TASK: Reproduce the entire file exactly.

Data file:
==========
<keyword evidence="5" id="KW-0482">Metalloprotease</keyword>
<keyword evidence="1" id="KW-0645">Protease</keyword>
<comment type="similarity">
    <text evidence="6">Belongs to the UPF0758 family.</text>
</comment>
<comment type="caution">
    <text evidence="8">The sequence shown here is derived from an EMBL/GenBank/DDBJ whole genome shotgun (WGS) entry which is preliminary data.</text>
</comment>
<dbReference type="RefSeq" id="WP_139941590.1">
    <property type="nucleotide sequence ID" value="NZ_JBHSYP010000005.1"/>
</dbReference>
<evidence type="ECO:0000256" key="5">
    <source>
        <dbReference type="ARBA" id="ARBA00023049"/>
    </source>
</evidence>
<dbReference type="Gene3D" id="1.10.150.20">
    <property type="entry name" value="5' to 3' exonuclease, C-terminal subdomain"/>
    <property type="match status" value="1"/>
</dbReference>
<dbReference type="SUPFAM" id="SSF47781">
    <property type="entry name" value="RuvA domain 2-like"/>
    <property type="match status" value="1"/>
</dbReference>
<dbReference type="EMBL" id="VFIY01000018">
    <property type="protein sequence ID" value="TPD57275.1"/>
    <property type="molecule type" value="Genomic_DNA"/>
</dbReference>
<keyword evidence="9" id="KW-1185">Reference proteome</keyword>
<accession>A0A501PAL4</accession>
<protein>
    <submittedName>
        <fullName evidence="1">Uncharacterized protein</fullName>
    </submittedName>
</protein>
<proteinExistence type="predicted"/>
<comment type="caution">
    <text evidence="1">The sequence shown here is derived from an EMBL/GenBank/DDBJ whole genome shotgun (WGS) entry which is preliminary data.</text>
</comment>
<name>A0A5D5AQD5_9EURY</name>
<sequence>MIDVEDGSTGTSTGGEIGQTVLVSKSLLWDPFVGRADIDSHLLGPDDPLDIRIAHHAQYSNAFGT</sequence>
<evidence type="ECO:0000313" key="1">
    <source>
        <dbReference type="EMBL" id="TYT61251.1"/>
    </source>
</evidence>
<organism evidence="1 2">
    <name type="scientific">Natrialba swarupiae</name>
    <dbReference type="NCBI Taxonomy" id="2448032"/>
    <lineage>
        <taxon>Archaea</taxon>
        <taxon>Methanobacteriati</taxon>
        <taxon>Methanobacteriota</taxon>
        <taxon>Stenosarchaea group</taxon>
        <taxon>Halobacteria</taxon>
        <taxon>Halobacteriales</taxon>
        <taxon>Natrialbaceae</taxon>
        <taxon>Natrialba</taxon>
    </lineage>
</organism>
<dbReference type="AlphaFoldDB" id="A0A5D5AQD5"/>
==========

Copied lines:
<keyword evidence="5" id="KW-0482">Metalloprotease</keyword>
<keyword evidence="1" id="KW-0645">Protease</keyword>
<comment type="similarity">
    <text evidence="6">Belongs to the UPF0758 family.</text>
</comment>
<comment type="caution">
    <text evidence="8">The sequence shown here is derived from an EMBL/GenBank/DDBJ whole genome shotgun (WGS) entry which is preliminary data.</text>
</comment>
<dbReference type="RefSeq" id="WP_139941590.1">
    <property type="nucleotide sequence ID" value="NZ_JBHSYP010000005.1"/>
</dbReference>
<evidence type="ECO:0000256" key="5">
    <source>
        <dbReference type="ARBA" id="ARBA00023049"/>
    </source>
</evidence>
<dbReference type="Gene3D" id="1.10.150.20">
    <property type="entry name" value="5' to 3' exonuclease, C-terminal subdomain"/>
    <property type="match status" value="1"/>
</dbReference>
<dbReference type="SUPFAM" id="SSF47781">
    <property type="entry name" value="RuvA domain 2-like"/>
    <property type="match status" value="1"/>
</dbReference>
<dbReference type="EMBL" id="VFIY01000018">
    <property type="protein sequence ID" value="TPD57275.1"/>
    <property type="molecule type" value="Genomic_DNA"/>
</dbReference>
<keyword evidence="9" id="KW-1185">Reference proteome</keyword>
<accession>A0A501PAL4</accession>
<protein>
    <submittedName>
        <fullName evidence="1">Uncharacterized protein</fullName>
    </submittedName>
</protein>
<proteinExistence type="predicted"/>
<comment type="caution">
    <text evidence="1">The sequence shown here is derived from an EMBL/GenBank/DDBJ whole genome shotgun (WGS) entry which is preliminary data.</text>
</comment>
<name>A0A5D5AQD5_9EURY</name>
<sequence>MIDVEDGSTGTSTGGEIGQTVLVSKSLLWDPFVGRADIDSHLLGPDDPLDIRIAHHAQYSNAFGT</sequence>
<evidence type="ECO:0000313" key="1">
    <source>
        <dbReference type="EMBL" id="TYT61251.1"/>
    </source>
</evidence>
<organism evidence="1 2">
    <name type="scientific">Natrialba swarupiae</name>
    <dbReference type="NCBI Taxonomy" id="2448032"/>
    <lineage>
        <taxon>Archaea</taxon>
        <taxon>Methanobacteriati</taxon>
        <taxon>Methanobacteriota</taxon>
        <taxon>Stenosarchaea group</taxon>
        <taxon>Halobacteria</taxon>
        <taxon>Halobacteriales</taxon>
        <taxon>Natrialbaceae</taxon>
        <taxon>Natrialba</taxon>
    </lineage>
</organism>
<dbReference type="AlphaFoldDB" id="A0A5D5AQD5"/>